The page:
First Appeared in The Music Box, October 2008, Volume 15, #10
Written by Douglas Heselgrave
Tue October 28, 2008, 06:30 AM CDT
Zimbabwe once was a beacon of hope for an independent, modern Africa, but the nation has fallen, once again, on hard times. Corruption, murder, and crooked elections have filled the news, all but obliterating the optimism of Stevie Wonder’s and Bob Marley’s early tributes to Robert Mugabe’s dream of peace and harmony. Things haven’t been easy for Zimbabwean musicians either — especially those who have been critical of the direction in which their country recently has turned. As a result, the best of Zimbabwe’s artists have scattered around the globe, and many of them, such as Thomas Mapfumo, have sought refuge in the United States. Nevertheless, although Mapfumo continues to make incendiary music, up-and-coming singers, like Chiwoniso Maraire, likely have the best chance of attracting the attention of Western listeners, thereby alerting a younger generation to the troubles that continue to plague Zimbabwe.
Chiwoniso’s father was a Zimbabwean ethno-musicologist who took up residence in the state of Washington in the early 1970s. Although she was born in Olympia in 1976, Chiwoniso returned to her homeland at the age of 14. There, she joined the hip-hop-flavored outfit A Peace of Ebony, and five years later, she embarked upon a solo career. Her debut Ancient Voices brought her international acclaim, including the Best New Artist Award from Radio France International.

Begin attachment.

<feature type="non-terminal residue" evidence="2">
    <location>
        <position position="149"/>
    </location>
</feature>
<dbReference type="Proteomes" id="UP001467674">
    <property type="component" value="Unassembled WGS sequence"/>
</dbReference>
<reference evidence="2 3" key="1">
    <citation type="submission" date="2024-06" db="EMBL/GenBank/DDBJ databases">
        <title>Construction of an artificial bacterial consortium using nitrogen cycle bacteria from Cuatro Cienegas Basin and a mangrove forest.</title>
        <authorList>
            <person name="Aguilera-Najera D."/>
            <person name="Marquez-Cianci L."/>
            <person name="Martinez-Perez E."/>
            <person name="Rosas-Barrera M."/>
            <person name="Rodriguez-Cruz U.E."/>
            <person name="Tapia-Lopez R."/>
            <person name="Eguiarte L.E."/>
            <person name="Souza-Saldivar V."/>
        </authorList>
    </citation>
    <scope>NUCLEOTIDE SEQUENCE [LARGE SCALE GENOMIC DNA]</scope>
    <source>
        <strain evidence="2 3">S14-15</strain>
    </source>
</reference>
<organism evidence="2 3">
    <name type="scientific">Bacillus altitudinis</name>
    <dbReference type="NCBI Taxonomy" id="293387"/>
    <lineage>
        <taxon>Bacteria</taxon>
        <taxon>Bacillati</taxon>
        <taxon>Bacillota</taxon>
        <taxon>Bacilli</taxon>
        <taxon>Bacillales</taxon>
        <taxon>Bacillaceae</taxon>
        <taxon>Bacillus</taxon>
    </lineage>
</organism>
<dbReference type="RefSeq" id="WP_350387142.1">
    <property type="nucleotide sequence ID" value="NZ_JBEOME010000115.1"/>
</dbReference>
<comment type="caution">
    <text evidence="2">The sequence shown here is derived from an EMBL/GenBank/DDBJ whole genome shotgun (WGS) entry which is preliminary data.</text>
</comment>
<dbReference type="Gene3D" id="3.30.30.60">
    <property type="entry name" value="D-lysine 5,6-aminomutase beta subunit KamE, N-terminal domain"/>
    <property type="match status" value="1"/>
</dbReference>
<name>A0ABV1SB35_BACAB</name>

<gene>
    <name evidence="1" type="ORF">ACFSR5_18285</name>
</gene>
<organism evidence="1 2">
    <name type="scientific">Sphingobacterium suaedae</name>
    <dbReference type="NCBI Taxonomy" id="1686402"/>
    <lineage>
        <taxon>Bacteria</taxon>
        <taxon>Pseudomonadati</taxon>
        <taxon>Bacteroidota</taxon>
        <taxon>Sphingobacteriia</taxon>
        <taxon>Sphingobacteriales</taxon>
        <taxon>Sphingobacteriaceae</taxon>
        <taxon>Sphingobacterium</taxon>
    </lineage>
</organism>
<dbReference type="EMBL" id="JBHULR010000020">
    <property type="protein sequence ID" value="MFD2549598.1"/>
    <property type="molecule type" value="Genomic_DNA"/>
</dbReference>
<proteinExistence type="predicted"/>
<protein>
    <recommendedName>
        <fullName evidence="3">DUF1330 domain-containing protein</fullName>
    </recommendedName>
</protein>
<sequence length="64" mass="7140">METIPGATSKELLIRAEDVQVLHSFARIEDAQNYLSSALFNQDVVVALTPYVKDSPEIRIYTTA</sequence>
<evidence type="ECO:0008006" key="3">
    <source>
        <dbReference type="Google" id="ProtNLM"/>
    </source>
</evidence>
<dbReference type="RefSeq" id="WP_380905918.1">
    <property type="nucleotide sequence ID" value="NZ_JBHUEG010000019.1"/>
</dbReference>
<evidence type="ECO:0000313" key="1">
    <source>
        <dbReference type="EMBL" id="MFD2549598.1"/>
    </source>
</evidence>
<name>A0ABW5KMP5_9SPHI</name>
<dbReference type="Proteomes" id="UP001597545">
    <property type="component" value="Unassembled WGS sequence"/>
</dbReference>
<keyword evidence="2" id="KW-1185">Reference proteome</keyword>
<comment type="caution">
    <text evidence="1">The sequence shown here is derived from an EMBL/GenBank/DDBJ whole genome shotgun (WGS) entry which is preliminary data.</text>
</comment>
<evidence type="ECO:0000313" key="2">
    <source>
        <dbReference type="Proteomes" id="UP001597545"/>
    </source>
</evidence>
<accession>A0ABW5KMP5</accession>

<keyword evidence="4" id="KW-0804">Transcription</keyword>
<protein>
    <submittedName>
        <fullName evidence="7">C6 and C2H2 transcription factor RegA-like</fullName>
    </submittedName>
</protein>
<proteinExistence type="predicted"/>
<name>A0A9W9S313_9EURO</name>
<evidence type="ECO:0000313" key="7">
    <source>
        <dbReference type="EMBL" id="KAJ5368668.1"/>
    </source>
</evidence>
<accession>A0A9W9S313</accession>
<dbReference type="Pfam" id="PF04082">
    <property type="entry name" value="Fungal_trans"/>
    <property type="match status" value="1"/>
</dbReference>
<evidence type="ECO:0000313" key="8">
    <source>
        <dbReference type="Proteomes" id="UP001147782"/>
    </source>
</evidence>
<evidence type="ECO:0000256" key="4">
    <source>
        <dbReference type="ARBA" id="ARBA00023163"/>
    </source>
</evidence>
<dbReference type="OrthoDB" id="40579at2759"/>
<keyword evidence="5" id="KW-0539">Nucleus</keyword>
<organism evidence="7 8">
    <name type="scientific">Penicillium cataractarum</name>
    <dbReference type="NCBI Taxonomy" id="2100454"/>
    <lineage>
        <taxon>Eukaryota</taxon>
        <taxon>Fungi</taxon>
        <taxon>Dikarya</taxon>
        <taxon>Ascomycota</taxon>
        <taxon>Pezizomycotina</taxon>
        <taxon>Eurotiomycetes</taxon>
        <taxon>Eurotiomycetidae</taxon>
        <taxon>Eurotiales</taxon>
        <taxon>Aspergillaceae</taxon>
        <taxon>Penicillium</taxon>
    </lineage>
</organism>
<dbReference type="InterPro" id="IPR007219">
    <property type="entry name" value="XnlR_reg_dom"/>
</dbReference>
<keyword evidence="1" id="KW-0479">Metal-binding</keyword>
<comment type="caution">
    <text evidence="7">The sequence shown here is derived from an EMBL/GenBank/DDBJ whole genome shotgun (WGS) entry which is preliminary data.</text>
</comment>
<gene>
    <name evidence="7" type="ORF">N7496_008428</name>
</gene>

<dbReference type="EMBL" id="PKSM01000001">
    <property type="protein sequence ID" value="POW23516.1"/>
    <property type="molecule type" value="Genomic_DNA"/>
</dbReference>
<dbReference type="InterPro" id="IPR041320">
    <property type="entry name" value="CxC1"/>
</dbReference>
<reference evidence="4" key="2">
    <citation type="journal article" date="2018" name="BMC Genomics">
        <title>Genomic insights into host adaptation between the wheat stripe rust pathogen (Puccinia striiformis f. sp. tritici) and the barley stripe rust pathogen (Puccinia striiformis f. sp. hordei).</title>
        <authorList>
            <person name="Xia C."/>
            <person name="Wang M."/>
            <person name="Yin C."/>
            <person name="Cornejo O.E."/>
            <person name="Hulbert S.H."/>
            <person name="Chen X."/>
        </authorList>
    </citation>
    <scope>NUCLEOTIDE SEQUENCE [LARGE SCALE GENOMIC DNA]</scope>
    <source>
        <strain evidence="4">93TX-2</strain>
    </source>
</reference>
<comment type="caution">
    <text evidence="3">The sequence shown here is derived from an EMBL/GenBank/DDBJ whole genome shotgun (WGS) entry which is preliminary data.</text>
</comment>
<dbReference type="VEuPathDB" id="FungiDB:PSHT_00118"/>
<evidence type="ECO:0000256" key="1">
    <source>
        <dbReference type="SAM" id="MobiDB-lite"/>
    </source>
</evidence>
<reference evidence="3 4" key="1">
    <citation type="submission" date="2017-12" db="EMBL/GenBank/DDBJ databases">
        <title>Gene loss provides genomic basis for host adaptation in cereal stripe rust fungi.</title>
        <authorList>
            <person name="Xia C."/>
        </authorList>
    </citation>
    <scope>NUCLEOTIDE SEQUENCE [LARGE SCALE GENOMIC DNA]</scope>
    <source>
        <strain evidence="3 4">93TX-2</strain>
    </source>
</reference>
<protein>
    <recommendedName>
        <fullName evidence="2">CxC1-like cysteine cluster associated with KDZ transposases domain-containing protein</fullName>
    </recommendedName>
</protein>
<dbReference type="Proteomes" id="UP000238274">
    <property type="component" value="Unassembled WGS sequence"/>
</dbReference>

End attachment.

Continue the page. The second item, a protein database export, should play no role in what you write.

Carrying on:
Rebel Woman, Chiwoniso’s latest outing, could be considered a master’s summit for West African artists. Because it was recorded in Zimbabwe, South Africa, England, and the United States, Chiwoniso had access to some of the greatest players on the world music scene, including members of King Sunny Ade’s, Hugh Masekela’s, and Oliver Mtukudzi’s bands. Consequently, Rebel Woman is one of the most intricate — yet, light and breezy — collections of socially conscious dance music to be issued in some time.
The compositions that fill Rebel Woman are driven primarily by the sound of a mbira, a kind of wooden xylophone. In fact, the instrument provides the perfect complement to the South African guitar phrases and high-life rhythms that are interwoven into Chiwoniso’s songs. She sings in English as well as in a local, Zimbabwean dialect, and her voice is rich, lilting, and infectious. Like Dobet Gnahore, another young, African vocalist, Chiwoniso’s style is very approachable, particularly for ears that otherwise are accustomed to Western rock music. Listen to the Breeze, Only One World, and the title track — the three songs on which Chiwoniso sings in English — wouldn’t sound out of place on FM radio. As a result, it is exciting to consider that an artist of her caliber could have a presence on North American and European airwaves.
Because it is so easy to assimilate her work into Western culture, Chiwoniso’s Rebel Woman serves as a wonderful introduction to African music, especially for those who aren’t already familiar with the continent’s typical melodic structures. Rebel Woman was designed to be accessible and enjoyable. To her credit, Chiwoniso also makes no compromises in her compositional integrity.
Of Further Interest...
Rebel Woman is available from Barnes & Noble.
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1 Star: Pitiful
2 Stars: Listenable
3 Stars: Respectable
4 Stars: Excellent
5 Stars: Can't Live Without It!!
Copyright © 2008 The Music Box